Hierarchical References

Encoding references to components is an interesting problem since they need to work properly in all sorts of assignment scenarios.

Assignment scenarios (LHS)

  • Direct (local) property assignment:

    property = RHS;

  • Dynamic (hierarchical) property assignment:

    hier.path.to->property = RHS;

  • Default property assignment:

    default property = RHS;

Reference types (RHS)

Local instance ref

Reference a component instance that is instantiated locally, in the current scope.

Hierarchical instance ref

Reference an instance using one or more dot operators, though instance children

Parent scope signal ref

Signals from an enclosing parent lexical scope are available to be referenced


Compile Phase

Whenever a component is instantiated, the instance is registered into the element namespace. Along with the instance handle, a handle to the parent definition (non-instance) component is stored. This becomes useful later.

When building an expression tree, and an instance reference is encountered, it is encoded as an expressions.InstRef object.

This object contains the following:

  • Handle to a component def object to use as a path startpoint (ref_root) This is the parent definition that was stored in the element namespace earlier.

  • List of hierarchical path segments (ref_elements) Each segment consists of an identifier token, and a list of array suffix ASTNode

As usual, after an expression tree is built, predict_type() is called. For InstRef expression nodes, the following is performed:

  • Predict types of each index expression and check if it is numeric.

  • Starting at ref_root, traverse each path segment to determine if the referenced instance exists.

  • Once the target is reached, return its component type.

Elaborate Phase

During elaboration, property values are resolved. When InstRef.get_value() is called, a very similar looking object, rdl_types.ComponentRef() is created.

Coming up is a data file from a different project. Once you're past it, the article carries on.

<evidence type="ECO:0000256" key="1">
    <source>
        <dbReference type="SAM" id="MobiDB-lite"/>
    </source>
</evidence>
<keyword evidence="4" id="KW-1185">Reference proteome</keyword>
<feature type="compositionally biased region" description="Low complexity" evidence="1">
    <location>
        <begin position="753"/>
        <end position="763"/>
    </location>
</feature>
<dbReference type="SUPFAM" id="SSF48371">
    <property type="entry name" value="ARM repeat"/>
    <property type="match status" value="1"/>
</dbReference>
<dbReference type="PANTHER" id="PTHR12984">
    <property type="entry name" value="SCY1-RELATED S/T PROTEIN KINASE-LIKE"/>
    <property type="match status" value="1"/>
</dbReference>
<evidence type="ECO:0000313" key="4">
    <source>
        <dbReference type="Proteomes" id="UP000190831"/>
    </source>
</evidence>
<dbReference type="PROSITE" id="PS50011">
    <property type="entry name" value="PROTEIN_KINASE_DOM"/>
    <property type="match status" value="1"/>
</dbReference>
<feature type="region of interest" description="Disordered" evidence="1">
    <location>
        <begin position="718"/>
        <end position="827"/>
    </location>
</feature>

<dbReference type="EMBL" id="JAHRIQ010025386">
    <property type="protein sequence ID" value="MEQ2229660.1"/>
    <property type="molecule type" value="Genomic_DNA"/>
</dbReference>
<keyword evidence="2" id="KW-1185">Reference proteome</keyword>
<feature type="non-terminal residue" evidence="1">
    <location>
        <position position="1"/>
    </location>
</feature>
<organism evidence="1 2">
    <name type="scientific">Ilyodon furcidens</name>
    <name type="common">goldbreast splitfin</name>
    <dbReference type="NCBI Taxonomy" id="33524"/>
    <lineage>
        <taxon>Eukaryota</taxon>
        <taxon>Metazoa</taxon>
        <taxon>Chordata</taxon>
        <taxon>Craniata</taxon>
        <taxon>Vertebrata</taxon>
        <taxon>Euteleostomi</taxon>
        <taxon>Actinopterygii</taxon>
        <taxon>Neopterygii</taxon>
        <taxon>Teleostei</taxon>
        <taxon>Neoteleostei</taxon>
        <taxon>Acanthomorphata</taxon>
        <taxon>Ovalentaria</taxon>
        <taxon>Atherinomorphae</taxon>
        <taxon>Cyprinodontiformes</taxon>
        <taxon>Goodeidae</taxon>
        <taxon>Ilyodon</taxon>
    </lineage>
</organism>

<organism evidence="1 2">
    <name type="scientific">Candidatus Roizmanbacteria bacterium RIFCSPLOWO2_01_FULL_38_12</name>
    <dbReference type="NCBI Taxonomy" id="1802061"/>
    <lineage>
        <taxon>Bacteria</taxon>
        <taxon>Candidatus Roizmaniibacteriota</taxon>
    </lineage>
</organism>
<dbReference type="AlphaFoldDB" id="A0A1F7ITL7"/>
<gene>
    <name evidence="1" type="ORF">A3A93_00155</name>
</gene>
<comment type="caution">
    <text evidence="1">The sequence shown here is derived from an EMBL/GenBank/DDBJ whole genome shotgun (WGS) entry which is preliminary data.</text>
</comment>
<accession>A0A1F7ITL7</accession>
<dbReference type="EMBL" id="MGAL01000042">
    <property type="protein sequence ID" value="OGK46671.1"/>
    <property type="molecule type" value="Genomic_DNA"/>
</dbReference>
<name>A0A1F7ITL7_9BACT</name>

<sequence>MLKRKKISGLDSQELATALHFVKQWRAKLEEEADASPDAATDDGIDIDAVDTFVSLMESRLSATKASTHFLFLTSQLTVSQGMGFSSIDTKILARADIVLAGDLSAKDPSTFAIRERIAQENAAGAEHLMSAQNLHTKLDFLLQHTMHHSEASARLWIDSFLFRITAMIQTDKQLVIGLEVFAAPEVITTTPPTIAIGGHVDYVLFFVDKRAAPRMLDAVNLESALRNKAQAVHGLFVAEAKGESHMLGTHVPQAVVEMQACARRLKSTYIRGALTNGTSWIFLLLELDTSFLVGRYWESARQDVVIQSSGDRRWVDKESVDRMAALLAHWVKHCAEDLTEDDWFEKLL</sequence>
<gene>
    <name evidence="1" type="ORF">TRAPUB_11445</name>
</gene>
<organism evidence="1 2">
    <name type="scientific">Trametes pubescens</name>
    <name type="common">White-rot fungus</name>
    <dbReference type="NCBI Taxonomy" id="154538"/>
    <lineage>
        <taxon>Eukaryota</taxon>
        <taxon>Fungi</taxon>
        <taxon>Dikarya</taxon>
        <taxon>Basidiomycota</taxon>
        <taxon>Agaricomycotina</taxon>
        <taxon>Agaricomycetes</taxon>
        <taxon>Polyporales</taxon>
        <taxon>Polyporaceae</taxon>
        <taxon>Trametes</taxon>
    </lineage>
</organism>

In this object:

  • ref_root remains the same

  • ref_elements is resolved so that identifiers are now strings, and array indexes are evaluated into normal integers.

ComponentRef is still not in a very useful form, but it contains the information required to re-construct the reference.

During validation, when property values are checked, any resulting out-of-range array indexes are checked and caught.

During User Traversal

Transformation of the reference is deferred all the way to the end when the property is fetched by the user through the Node interface via Node.get_property().

Rather than returning the ComponentRef object, the get_property function reconstructs the reference using a Node overlay lineage, and grafts it onto the current traversal tree.

Providing a Node overlay object is way more useful to the user since it is consistent with other traversal methods, and also provides an unambiguous reference to the target component.

The contents of ComponentRef are used as follows:

  • Given a startpoint node (where the property assignment was applied), traverse up through Node.parent until a node is reached that was derived from the component def described by ComponentRef.ref_root

  • Once the reference node is found, use ComponentRef.ref_elements to traverse back down to the appropriate child Nodes until the target is reached.

The resulting Node object is returned to the user.